“Hey.” The man is breathing hard as he trots to catch up to me. “What’s your dog’s name?”


I don’t feel like talking to him anymore, so I keep walking and look mostly at the ground ahead of me. But when I peek at him, his eyes seem sad, and I change my mind. “Pluto.”


“Like that old cartoon?”


I shrug while he gives Jolie’s dog a pat.


“The planet?”




“I used to have a dog, but he ran off.”




“Got hungry.”


“Didn’t you feed him?”


“Not much.”


“Do you miss him?”


“Only to sleep with.”


He lets out a dry laugh that turns into a cough. Dark splotches bloom under his eyes. He looks sort of hungry himself with his scrawny arms, all veiny with little scratches on them. I search Jolie’s bag for snacks, but there is only a can that says pepper spray and some Juicy Fruit.


“Want some gum?”


“Not hungry for that.” He laugh-coughs again and rubs his eyes.


I pop the stick of gum in my mouth instead and give Pluto a tug. We walk without talking for a while, but as we get nearer to my house, I consider walking around the block. I don’t want him to know where I live, and I’m not inviting him in. He stinks worse than Pluto. I don’t know where to go now. The neighbors are never home.


What can I say that will make him go back to where he came from? He leans into me and back out again, weaving a bit. When he is too close his breath shoots down hot on my neck. Below his mustache, his teeth are yellow. The sores on his neck make me queasy. He touches my arm.


“Soft skin.”


I pull my arm away and move a little faster, jerking Pluto away from the bush he stops to lift his leg on. We are all three panting in the sun. My tennis shoes feel tight around my feet, and my house key bites into my palm. My forehead is slick with sweat. Then the man sticks his nose in my hair and sniffs it.


“Smells good.”


I yank my head away. “No, it doesn’t.” Tears leak from my eyes; mascara bleeds down my face. “It stinks of chlorine.” I swipe at my tears and smear Moonlight Glow and Tawny Temptress into a dark mess. I don’t want to be pretty anymore.


It is too quiet as we stand in front of my house. There are no people around and no moving cars. Pluto sits and scratches his fleas. Everybody is away at work. He looks at my house just like he was looking at me, slowly, taking in the red-tiled roof and the painted shutters, the white-curtained windows and my mother’s trellis of roses in full bloom spilling over the garden gate.


“Nice,” he says. “Nobody home, right?”


I want to say I have a lot of brothers inside with sharp knives and baseball bats, but I can’t. I’m no good at lying. Pluto should bite him, but he just thumps his tail on the concrete pavement like we are old pals. More tears stream down my face. I can’t stop them. It is too hot. A roaring sound like TV static grows in my ears, and a lump forms in my throat so big that it’s hard to swallow. Everything is becoming a huge black swirl spiraling in on me, and I can barely hear what the man is saying. A metallic roaring sound is growing in my ears.


“You never thanked me for the drink.” He unlatches the garden gate and tugs me through it. In the garden I drop Jolie’s purse and back away from him, hoping he will reach for it and I can skirt around him and run back to the gas station. His eyes are hard. He kicks the bag into the bushes and shoves me toward the garden fence. I stumble backwards into my mother’s marigolds and zinnias. He pushes me down, and I crush her violet pansies, blue lobelia, and forget-me-nots. He pins my shoulder with one hand and yanks down my shorts with the other. My head is mashed into the dirt, and it fills my ear. My mother’s trellis of roses hangs above me. Their white petals flutter in the warm breeze, but I cannot smell them. I smell B.O. and cigarettes and bad breath.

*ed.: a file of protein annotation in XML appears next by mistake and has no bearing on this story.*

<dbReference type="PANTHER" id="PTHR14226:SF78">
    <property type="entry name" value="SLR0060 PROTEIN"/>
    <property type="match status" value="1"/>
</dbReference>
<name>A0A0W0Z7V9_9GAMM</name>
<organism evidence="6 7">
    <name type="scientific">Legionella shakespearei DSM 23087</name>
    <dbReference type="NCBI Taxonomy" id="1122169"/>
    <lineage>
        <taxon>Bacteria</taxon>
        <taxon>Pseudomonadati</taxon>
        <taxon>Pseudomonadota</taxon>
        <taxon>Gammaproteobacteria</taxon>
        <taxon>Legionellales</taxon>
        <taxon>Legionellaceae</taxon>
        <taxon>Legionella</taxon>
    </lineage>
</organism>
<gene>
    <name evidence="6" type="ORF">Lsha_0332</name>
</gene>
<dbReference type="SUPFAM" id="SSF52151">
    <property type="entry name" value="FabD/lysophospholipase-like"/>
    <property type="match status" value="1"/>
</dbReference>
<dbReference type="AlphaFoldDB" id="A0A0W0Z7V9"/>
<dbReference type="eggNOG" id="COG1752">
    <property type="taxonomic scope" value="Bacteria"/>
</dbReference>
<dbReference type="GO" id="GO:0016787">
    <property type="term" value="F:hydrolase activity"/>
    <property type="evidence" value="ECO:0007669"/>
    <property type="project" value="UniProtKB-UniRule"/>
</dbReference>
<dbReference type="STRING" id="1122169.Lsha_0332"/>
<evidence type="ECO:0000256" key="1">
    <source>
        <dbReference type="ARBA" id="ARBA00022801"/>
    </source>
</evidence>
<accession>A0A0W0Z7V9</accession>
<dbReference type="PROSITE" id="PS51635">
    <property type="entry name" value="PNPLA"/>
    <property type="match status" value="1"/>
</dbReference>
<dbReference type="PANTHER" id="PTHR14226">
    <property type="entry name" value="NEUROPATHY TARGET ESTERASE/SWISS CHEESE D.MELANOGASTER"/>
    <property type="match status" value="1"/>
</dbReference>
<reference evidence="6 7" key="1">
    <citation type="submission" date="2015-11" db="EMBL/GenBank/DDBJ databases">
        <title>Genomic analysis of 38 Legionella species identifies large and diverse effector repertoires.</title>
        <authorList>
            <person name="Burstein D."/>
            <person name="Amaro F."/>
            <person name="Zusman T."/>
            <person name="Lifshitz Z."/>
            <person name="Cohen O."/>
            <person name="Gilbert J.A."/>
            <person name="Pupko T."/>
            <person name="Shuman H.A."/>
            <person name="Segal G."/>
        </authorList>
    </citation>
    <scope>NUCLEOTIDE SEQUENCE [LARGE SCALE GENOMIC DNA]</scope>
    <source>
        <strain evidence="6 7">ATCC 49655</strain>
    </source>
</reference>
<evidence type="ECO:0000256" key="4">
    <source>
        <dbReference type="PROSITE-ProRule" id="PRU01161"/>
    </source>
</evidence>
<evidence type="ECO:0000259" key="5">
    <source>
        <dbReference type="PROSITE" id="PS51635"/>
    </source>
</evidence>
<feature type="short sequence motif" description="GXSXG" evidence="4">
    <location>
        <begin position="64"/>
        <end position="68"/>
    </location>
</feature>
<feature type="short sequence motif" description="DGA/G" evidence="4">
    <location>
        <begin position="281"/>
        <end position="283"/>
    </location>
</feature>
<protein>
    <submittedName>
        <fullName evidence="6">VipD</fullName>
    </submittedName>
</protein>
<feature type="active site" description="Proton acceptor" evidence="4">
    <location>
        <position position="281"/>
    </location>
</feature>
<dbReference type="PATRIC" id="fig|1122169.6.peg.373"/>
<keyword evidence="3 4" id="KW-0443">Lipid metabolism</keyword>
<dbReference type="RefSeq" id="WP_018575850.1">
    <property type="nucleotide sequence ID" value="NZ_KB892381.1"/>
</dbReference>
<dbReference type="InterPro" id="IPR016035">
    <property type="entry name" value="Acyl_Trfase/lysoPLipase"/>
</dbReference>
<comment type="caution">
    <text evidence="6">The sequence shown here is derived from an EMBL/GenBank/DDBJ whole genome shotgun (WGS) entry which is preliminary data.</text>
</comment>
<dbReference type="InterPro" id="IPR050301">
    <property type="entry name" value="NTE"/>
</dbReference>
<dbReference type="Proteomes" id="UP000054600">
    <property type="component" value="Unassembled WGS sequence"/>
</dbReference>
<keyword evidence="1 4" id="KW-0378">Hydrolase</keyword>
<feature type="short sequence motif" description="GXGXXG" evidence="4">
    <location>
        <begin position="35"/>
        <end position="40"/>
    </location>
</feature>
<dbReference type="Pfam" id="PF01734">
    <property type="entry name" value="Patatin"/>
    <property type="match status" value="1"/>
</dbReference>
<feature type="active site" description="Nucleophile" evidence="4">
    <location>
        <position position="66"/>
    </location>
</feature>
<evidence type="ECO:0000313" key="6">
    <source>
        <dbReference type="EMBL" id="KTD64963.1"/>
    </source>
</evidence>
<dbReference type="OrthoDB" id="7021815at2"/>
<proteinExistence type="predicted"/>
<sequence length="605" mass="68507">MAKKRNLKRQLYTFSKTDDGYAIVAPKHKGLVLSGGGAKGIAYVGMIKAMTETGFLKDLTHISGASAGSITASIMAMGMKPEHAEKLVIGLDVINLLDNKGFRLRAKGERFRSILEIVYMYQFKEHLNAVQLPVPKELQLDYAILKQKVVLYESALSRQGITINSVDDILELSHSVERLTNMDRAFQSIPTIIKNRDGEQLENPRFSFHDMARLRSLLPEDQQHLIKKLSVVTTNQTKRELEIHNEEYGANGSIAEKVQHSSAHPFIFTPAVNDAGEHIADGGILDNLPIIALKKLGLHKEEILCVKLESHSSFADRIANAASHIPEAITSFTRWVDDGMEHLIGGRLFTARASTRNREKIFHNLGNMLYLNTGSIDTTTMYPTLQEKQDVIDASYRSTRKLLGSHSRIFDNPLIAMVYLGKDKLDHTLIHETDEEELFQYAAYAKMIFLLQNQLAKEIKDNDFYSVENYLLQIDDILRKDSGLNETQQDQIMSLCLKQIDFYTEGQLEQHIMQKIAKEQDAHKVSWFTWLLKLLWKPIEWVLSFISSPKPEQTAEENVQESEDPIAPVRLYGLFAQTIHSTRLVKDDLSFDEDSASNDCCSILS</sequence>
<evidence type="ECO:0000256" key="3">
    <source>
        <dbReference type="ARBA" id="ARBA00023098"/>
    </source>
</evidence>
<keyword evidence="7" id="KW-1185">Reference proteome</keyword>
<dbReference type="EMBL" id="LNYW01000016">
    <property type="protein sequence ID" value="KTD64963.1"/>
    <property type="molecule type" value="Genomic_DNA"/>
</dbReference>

Brakes shriek on the other side of the fence, car doors slam, feet pound the sidewalk, the latch clicks, and the garden gate bangs open. I pray it is my mother. I hear Jolie scream. Hands grab the man by the shoulders and haul him off me. Then I see the man dive at Dave’s legs and knock him to the ground. Before Dave can squirm away, the man has him pinned to lawn by the neck.


“My bag!” Jolie searches the yard frantically for it, upending patio chairs and kicking over flowerpots. “Where’d it go?”


I tug my shorts up. I am floating above everything. Suspended, I point to the bushes but keep my eyes glued to the mechanic writhing on the grass, the man’s hands squeezing his neck, his thumbs pressing hard into Dave. Dave’s bucking and kicking and twisting around slow down. His face flames red. He sputters and gags. His eyes grow wide, bulge out, and roll back in his head.


Jolie thrashes around in the bushes. Suddenly, she sprints out the gate empty-handed. The car door creaks open, and then she runs back in the yard. She rushes the man from behind. There is a flash of silver, and I hear the crack of metal on bone. The man falls heavily on Dave, and she shoves him off onto the grass and comes over and kneels down next to me. She strokes my hair with shaky fingers as I clamp my arms around her waist and lay my head in her lap. I will never, ever let her go.


“It’s okay. It’s okay,” she says, rocking me, then cupping my head with her hands. I want to believe her. Her thighs are soft and smooth against my cheek. Pluto nuzzles into her side, but I hold on tight. No dog is going to shove me off her lap. Jolie is crying now, her chest shudders with each breathy gasp. Her tears rain in my hair. I feel here and not here.


Dave pushes himself to his elbows and coughs. Then he sits up and rubs his throat. “Fuck!” he says and spits some phlegm on the grass.


When he gets to his feet, he pulls the grimy blue rag from the gas station out of his pants and wipes his forehead. His cell phone slides from his pocket and slaps against a patio stone. “Shit!” he says, as he scoops it up and presses numbers into its shattered glass face. His voice is gravelly as he tells the police where my house is.





Mollie McNeil lives and writes in the San Francisco Bay Area. Her work has also appeared in Blue Lake Review, Crack the Spine, Diverse Arts Project, Diverse Voices Quarterly and Penmen Review.